I have written about many difficult things here.

Whenever I had something hard to write, I would wait patiently for the words to come…and they always did.

But this time, for whatever reason, it is more difficult.

It’s embarrassing to me that this is what is hard for me to write about.

I’ve talked about bottle feeding with more confidence than I am about to talk about this.

I’m not so much afraid of being judged for this than I am nervous about being misunderstood. I realize there is a simple solution.  But it’s not the solution that is weighing on my heart.

I’ve found words to describe the monsters that lurk in my brain, but I am not sure how to put words to this thing that is on my heart.  This thing that should be easy.  This thing that should not be…well…a thing.

So I guess I just have to tell it.

<Big breath>

Eddie had his first dentist appointment this month.  He will be three and a half at Christmas, so we knew it was time.

Cort made the appointment for a weekday morning and took Eddie.

The very first thing the dentist asked was, “Does Eddie suck his thumb?”

She could tell just from looking at how his teeth are coming in that he sucked on something for comfort.  His front teeth are a  bit forward and his bottom pushed a bit back making an exact spot for…his pacifier.

Cort admitted that while Eddie did not suck his thumb, he did have a pacifier.

Her simple directions: get rid of it.


I know.

I know he needs to get rid of it.

Right now he only has it a night at bedtime.  Not at all during the day or even at nap.  Just bedtime.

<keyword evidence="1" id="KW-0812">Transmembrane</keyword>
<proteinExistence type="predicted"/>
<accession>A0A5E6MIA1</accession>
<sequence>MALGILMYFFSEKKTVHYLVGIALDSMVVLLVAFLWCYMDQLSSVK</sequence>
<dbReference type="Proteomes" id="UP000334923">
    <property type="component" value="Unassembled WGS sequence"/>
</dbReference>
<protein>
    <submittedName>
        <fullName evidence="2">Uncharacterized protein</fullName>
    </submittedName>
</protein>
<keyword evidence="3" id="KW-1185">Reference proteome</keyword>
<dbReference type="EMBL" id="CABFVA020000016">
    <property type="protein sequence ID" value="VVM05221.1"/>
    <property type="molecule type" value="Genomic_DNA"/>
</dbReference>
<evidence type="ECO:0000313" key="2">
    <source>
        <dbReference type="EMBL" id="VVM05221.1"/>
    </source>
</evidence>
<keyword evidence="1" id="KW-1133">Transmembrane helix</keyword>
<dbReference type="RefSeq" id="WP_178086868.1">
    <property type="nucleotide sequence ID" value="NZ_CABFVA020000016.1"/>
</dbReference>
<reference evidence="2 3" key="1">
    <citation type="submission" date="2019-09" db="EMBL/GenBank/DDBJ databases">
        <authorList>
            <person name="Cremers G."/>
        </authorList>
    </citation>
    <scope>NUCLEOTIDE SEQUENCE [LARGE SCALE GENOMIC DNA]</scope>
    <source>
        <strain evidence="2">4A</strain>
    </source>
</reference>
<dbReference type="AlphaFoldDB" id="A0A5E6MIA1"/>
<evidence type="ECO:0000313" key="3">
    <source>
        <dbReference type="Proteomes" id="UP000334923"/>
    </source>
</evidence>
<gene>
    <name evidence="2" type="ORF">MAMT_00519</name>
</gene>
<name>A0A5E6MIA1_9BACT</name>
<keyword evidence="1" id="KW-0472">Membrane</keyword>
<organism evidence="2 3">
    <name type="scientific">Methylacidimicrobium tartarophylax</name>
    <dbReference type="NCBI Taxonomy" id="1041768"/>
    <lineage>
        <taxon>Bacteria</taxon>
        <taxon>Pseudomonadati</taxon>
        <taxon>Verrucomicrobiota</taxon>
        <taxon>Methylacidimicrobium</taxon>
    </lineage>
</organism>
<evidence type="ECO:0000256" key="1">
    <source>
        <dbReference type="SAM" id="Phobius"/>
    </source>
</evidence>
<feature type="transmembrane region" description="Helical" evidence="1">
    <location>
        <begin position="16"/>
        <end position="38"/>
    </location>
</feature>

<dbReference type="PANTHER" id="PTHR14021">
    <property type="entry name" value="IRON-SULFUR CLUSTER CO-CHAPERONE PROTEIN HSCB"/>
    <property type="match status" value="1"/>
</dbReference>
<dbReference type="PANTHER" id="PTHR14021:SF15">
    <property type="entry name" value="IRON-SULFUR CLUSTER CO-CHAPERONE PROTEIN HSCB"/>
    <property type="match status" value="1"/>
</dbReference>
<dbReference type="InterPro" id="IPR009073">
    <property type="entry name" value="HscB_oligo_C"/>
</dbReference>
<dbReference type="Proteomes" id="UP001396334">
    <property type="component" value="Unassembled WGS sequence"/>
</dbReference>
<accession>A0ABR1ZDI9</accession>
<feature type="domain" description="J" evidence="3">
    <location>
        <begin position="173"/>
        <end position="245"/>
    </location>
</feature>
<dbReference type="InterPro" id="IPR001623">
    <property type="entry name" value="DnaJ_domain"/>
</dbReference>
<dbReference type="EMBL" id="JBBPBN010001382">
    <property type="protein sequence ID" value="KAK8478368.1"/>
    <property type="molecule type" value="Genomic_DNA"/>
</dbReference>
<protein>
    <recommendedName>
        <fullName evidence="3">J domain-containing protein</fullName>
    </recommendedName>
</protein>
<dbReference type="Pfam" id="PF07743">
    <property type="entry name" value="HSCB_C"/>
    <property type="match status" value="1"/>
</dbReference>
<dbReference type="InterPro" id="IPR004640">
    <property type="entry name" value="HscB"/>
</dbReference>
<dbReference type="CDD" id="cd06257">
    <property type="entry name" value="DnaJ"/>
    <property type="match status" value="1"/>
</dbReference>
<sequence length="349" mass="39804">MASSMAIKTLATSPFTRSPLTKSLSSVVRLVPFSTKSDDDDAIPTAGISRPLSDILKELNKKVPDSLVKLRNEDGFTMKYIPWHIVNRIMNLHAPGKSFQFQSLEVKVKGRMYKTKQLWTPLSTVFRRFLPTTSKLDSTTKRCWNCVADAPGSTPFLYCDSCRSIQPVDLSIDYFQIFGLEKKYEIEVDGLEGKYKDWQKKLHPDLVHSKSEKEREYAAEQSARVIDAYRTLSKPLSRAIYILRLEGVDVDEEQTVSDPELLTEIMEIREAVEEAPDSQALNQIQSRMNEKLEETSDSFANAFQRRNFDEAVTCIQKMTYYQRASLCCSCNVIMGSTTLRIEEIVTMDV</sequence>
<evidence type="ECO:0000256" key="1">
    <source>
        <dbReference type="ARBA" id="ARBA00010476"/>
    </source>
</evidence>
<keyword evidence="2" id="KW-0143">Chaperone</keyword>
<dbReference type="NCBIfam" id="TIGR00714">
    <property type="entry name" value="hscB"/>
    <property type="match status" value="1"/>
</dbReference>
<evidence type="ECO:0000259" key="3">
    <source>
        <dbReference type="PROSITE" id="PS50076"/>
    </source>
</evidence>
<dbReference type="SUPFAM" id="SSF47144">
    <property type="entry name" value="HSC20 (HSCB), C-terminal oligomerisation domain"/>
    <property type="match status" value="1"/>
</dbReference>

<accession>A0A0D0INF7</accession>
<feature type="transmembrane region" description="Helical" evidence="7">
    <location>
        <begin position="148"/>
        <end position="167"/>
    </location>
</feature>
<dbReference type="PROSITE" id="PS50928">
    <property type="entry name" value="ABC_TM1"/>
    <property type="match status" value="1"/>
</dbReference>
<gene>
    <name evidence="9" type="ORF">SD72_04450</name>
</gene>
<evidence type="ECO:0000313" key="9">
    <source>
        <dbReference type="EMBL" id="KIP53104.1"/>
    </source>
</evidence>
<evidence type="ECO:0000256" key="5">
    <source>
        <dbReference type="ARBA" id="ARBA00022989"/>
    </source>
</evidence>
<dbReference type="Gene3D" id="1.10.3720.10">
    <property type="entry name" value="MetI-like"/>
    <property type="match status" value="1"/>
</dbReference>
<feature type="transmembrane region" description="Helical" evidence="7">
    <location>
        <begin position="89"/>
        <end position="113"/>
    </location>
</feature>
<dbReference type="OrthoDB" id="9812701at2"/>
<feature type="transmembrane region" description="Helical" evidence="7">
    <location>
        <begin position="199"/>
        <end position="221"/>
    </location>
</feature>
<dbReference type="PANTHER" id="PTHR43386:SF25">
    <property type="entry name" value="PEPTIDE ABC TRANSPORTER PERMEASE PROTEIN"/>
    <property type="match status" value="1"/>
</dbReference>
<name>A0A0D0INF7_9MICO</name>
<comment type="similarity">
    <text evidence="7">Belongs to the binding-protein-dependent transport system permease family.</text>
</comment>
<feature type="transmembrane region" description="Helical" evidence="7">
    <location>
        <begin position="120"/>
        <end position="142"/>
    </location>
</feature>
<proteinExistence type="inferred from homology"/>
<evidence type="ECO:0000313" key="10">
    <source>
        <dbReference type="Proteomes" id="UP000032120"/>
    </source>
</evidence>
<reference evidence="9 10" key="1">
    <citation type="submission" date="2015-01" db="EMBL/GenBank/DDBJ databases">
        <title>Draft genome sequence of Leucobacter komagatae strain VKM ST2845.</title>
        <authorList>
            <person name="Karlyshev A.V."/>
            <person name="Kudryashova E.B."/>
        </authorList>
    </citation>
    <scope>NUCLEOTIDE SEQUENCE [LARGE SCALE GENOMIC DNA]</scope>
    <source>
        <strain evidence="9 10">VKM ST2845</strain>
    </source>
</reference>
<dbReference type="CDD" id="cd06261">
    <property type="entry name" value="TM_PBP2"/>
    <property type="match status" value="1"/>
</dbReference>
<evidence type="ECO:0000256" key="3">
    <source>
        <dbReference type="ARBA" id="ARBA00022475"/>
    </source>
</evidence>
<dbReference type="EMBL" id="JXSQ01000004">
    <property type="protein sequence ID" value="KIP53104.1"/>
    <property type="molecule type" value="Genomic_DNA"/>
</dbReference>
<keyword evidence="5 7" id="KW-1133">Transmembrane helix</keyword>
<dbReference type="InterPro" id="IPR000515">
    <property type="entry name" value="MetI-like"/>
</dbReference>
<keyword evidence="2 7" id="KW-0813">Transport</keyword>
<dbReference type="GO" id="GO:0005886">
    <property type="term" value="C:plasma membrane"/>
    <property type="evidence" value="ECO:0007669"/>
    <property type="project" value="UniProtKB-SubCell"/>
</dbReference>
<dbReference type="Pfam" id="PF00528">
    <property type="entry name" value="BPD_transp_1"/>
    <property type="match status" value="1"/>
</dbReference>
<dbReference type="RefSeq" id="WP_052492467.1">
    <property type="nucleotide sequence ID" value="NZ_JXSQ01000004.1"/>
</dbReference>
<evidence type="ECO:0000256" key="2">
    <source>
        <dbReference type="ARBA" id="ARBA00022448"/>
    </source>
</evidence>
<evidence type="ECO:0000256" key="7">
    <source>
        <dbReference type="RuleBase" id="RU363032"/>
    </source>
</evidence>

But it needs to go.

(see, I am crying.  Why am I crying?  Why is this so hard for me?)

I know I could just take it away, but something in my heart wants to prepare him.

I know my Eddie.  Things are so much more difficult when they are not “his decision”.  That may sound like I pander to my child; I don’t care.  I want to teach him to use his words and to negotiate and to communicate his feelings and thoughts.

Cort talked to him on the way home from the dentist about it.  Eddie heard the dentist say it.  He knows.

His only response was that he didn’t want to get rid of “Pipey”.

So I talked to him one night as I put him to bed.

“Hey bud, what did the dentist say today?”

“I don’t yike the denst, mom.”

“Why not, bud?”

“Her said I not have Pipey.”

“I know,  bud.  I know.  Do you know why?”

“Him is bad for my teef.”

“Yup.  He is bad for your teeth.  You are just getting too big for Pipey.”


And that is where it ended for then.  I just didn’t want to press him.  He had snuggled himself down next to me and it was clearly starting to bother him.  So I just let it go.

can you see that it has holes? He loves it even with the holes.

Yes, Eddie calls Pipey a “him”.  He will call other babies’ and kids’ a pacifier, but his is Pipey.  It is an actual person to him.

The next night I brought it up again and told him all about the Pipey Fairy who would come and take his Pipey and bring him something new to love at night.

He wasn’t impressed, but he bought the idea.  He asked her to wait a while yet.  He told me he wanted “moe time” with his Pipey.

I went upstairs and cried.

Cort and I discussed that with all the work we are doing trying to get him to learn to stay in bed at bedtime (another post I am working on), we weren’t going to make it tougher by taking Pipey.  But we would keep the conversation going so he remembered that their time was limited.

Cort talked with Eddie about it one night and Eddie said he couldn’t get rid of Pipey because Lamby would be lonely.  They sit together in his bed all day waiting for him.  What would Lamby do without Pipey?

So Pipey isn’t just a person, but a friend.  Pipey and Lamby go together.

Cort and I talked about it and realized it is always that way:

Yes, you can go get Lamby and Pipey.

Here, we brought Lamby and Pipey for you.

No, we didn’t forget to pack Lamby and Pipey.


They are a team

People?  This thing just gets more complicated.

Eddie sees Pipey as a lovey.  Not just a soother.

He sees Pipey as part of a team.  Pipey and Lamby.